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[In 1925 en 1927 maakte en dirigeerde Frank Van der Stucken een eigen Amerikaanse adaptatie van Jong Vlaanderen, de cantate voor kinderkoor en orkest van Lodewijk Mortelmans. Deze cantate werd onder de titel Young America uitgegeven door Van der Stuckens jongste zoon, Dirk, die in Reading een muziekuitgeverij had. In het ongemeen rijke archief van de New York Times vonden we in de krant van 10 mei 1925 volgende recensie van een uitvoering in het Mei-festival in Cincinnatti, onder leiding van assistent-dirigent Alfred Hartzel:]

800 Children sing Young America. Mortelmans's Cantata Beautifully Rendered at Cincinnati May Festival.

Cincinnati, Ohio. May 9. - The stage of Music Hall was small and shadowy, empty of everything save a few players tuning their instruments, as the audience gathered this afternoon for the fifth concert of the twenty-sixth May music festival. A deep green curtain took the place of the festival chorus which at previous concerts had formed the background of the orchestra. Suddenly, when audience and orchestra had assembled, this curtain rose, to reveal rank upon rank of an immense chorus of children. The effect was in itself dramatic and presaged the effect of the performance to come. For the singing of these children, 800 in number, trained in the public schools of the city, was in some respects the most thrilling moment of the entire festival.

They were joined later by their leader, Alfred Hartzel, chorus master and assistant director for the May festival, who directed the first performance in America of Young America, a children's cantata for chorus and orchestra by Lodewyk Mortelmans, the text from the Flemish of Niko Gunzburg. This work was originally called Young Flanders. Its musical quality and the general appropriateness of its sentiments caused Mr. van der Stucken to translate and "Americanize" it for local consumption. The music is clear and melodious and admirably adapted for children's voices. The text is rather conventional, of a patriotic flavor, and verging now and again on jingle, but the sentiments are unmistakable and the lines led themselves to the choral setting by a composer who is simple and unaffected in his writing and well aware of the limitations and capacities of children's voices. The work, which is of some fifteen or twenty minutes' length, was sung by the children from memory.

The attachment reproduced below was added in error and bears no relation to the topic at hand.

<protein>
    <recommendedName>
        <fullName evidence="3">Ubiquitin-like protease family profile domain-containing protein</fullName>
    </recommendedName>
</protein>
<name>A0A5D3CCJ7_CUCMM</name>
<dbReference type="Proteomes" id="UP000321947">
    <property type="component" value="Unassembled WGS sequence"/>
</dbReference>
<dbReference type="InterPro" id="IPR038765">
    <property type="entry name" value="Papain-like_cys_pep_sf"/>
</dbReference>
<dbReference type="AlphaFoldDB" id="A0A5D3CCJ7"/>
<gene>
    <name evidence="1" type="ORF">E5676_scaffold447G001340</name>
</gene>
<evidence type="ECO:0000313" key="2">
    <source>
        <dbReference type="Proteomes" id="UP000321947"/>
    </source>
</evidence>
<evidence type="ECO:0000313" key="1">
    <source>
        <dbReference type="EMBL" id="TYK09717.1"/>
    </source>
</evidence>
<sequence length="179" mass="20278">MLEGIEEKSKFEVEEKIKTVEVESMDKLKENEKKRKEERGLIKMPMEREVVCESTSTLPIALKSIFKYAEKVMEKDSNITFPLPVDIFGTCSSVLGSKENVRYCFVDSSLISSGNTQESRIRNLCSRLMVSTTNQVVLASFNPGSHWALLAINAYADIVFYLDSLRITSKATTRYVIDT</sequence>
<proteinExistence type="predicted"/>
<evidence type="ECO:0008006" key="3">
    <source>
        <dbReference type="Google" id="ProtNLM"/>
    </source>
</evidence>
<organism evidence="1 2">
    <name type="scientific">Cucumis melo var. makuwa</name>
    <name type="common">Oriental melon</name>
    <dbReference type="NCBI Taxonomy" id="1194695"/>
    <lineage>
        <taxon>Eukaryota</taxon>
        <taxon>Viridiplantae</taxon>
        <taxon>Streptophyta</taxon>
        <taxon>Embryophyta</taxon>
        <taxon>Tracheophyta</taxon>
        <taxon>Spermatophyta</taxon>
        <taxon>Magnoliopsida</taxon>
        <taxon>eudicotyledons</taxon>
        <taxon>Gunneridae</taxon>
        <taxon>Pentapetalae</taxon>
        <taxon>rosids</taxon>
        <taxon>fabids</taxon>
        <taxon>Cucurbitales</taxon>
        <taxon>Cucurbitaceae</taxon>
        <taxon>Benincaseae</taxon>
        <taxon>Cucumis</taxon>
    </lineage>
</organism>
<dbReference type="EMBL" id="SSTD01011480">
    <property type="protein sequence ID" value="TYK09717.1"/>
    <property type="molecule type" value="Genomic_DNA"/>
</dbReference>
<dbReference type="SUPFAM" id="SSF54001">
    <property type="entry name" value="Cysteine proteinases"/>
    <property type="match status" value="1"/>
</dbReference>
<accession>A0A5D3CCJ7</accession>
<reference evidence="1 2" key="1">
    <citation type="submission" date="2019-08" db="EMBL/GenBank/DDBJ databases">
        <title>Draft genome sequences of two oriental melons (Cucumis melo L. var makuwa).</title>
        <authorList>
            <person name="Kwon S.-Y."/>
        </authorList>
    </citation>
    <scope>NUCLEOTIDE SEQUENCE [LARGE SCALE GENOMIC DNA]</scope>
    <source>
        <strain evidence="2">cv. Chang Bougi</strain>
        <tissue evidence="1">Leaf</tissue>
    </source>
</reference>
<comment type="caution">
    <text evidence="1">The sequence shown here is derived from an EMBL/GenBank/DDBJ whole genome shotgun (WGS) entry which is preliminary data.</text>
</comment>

Sung with Surpassing Beauty.
It was sung with surpassing beauty and transparency of tone, with a rhythm that did not seem to be commanded by the conductor's baton, but to spring from the music itself, with a certainty and spontaneity of feeling unique in the writer's experience. In no particular was this a parroted performance. The feeling with which the meanings of the text were conveyed was felt in the colour of the tone; it is more natural for a child than it is for some grown-ups to darken the tone and give it a brooding melancholy in such a line as "all that slept in Winter's spell" and to take up the rhythm and press it forward with the thought of the stirring of new life at the coming of Spring.

There was also the admirable observance of dynamics from a finely balanced softness to the ringing resonance of certain climaxes. It is hard to praise too highly a performance of this kind, the results of educational plans evidently pursued with care and insistency in public schools, resulting in incalculable benefit to a rising generation, and indeed to the entire community. No other city than Cincinnati, to the writer's knowledge, parallels such performances. Children's choruses from public schools assist in a number of music festivals, but nowhere else in such numbers, and with such highly developed capacities as in this city. Here they are trained for two years for the festival performances, first in groups at the various schools, later as a body, and finally under the baton of a festival conductor; Mr. Hartzel may well have been gratified by the results of his labours with the children, his fine musicianship and knowledge which made possible such an impressive demonstration. The Cincinnati May Festival would have a place of its own in the musical annals of the land if it were only for its children's chorus.

N.N.: 800 Children sing Young America, in: New York Times, 10 mei 1925.